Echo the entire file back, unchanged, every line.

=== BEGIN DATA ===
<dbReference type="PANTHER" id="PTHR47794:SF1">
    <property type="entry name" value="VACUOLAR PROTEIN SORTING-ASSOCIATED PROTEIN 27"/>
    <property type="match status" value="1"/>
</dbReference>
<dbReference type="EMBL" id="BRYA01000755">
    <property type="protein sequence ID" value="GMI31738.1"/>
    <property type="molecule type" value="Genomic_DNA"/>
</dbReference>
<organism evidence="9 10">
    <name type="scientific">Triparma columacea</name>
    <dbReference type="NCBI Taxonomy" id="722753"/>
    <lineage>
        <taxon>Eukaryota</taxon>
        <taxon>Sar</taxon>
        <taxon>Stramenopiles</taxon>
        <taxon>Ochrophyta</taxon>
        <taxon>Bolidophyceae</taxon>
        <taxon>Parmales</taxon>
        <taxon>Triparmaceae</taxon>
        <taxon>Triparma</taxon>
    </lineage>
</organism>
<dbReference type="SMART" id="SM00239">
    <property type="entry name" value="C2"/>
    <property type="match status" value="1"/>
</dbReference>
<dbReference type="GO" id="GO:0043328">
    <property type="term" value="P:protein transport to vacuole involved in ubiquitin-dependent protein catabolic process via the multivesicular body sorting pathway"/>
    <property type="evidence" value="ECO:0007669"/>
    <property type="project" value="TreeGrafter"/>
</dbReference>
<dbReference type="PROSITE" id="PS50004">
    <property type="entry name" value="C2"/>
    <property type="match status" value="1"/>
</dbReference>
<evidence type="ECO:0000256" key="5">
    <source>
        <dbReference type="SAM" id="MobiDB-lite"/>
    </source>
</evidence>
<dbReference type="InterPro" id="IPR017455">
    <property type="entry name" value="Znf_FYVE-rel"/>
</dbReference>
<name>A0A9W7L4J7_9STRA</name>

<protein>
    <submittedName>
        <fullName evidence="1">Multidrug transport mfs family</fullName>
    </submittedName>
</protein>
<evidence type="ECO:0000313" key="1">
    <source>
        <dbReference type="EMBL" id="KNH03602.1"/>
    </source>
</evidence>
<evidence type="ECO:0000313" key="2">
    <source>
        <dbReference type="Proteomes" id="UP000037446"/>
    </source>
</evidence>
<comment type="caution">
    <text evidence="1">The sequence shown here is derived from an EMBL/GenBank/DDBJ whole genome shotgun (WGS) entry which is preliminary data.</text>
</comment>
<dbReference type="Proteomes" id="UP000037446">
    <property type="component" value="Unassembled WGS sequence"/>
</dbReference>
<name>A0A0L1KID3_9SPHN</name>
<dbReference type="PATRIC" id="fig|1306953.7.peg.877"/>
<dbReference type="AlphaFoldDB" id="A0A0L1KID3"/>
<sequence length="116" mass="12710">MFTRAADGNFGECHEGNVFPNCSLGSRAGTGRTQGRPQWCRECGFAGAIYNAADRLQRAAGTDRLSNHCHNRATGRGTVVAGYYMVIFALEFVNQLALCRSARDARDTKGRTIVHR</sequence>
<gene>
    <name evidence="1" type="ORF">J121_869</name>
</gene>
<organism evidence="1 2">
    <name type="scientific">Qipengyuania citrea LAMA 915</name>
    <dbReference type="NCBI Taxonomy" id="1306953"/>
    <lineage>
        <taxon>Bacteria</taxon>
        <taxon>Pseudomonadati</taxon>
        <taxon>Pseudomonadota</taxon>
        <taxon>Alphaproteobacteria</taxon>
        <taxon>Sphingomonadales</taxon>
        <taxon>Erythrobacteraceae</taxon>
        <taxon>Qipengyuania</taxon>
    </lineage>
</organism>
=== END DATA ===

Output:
<dbReference type="PANTHER" id="PTHR47794:SF1">
    <property type="entry name" value="VACUOLAR PROTEIN SORTING-ASSOCIATED PROTEIN 27"/>
    <property type="match status" value="1"/>
</dbReference>
<dbReference type="EMBL" id="BRYA01000755">
    <property type="protein sequence ID" value="GMI31738.1"/>
    <property type="molecule type" value="Genomic_DNA"/>
</dbReference>
<organism evidence="9 10">
    <name type="scientific">Triparma columacea</name>
    <dbReference type="NCBI Taxonomy" id="722753"/>
    <lineage>
        <taxon>Eukaryota</taxon>
        <taxon>Sar</taxon>
        <taxon>Stramenopiles</taxon>
        <taxon>Ochrophyta</taxon>
        <taxon>Bolidophyceae</taxon>
        <taxon>Parmales</taxon>
        <taxon>Triparmaceae</taxon>
        <taxon>Triparma</taxon>
    </lineage>
</organism>
<dbReference type="SMART" id="SM00239">
    <property type="entry name" value="C2"/>
    <property type="match status" value="1"/>
</dbReference>
<dbReference type="GO" id="GO:0043328">
    <property type="term" value="P:protein transport to vacuole involved in ubiquitin-dependent protein catabolic process via the multivesicular body sorting pathway"/>
    <property type="evidence" value="ECO:0007669"/>
    <property type="project" value="TreeGrafter"/>
</dbReference>
<dbReference type="PROSITE" id="PS50004">
    <property type="entry name" value="C2"/>
    <property type="match status" value="1"/>
</dbReference>
<evidence type="ECO:0000256" key="5">
    <source>
        <dbReference type="SAM" id="MobiDB-lite"/>
    </source>
</evidence>
<dbReference type="InterPro" id="IPR017455">
    <property type="entry name" value="Znf_FYVE-rel"/>
</dbReference>
<name>A0A9W7L4J7_9STRA</name>

<protein>
    <submittedName>
        <fullName evidence="1">Multidrug transport mfs family</fullName>
    </submittedName>
</protein>
<evidence type="ECO:0000313" key="1">
    <source>
        <dbReference type="EMBL" id="KNH03602.1"/>
    </source>
</evidence>
<evidence type="ECO:0000313" key="2">
    <source>
        <dbReference type="Proteomes" id="UP000037446"/>
    </source>
</evidence>
<comment type="caution">
    <text evidence="1">The sequence shown here is derived from an EMBL/GenBank/DDBJ whole genome shotgun (WGS) entry which is preliminary data.</text>
</comment>
<dbReference type="Proteomes" id="UP000037446">
    <property type="component" value="Unassembled WGS sequence"/>
</dbReference>
<name>A0A0L1KID3_9SPHN</name>
<dbReference type="PATRIC" id="fig|1306953.7.peg.877"/>
<dbReference type="AlphaFoldDB" id="A0A0L1KID3"/>
<sequence length="116" mass="12710">MFTRAADGNFGECHEGNVFPNCSLGSRAGTGRTQGRPQWCRECGFAGAIYNAADRLQRAAGTDRLSNHCHNRATGRGTVVAGYYMVIFALEFVNQLALCRSARDARDTKGRTIVHR</sequence>
<gene>
    <name evidence="1" type="ORF">J121_869</name>
</gene>
<organism evidence="1 2">
    <name type="scientific">Qipengyuania citrea LAMA 915</name>
    <dbReference type="NCBI Taxonomy" id="1306953"/>
    <lineage>
        <taxon>Bacteria</taxon>
        <taxon>Pseudomonadati</taxon>
        <taxon>Pseudomonadota</taxon>
        <taxon>Alphaproteobacteria</taxon>
        <taxon>Sphingomonadales</taxon>
        <taxon>Erythrobacteraceae</taxon>
        <taxon>Qipengyuania</taxon>
    </lineage>
</organism>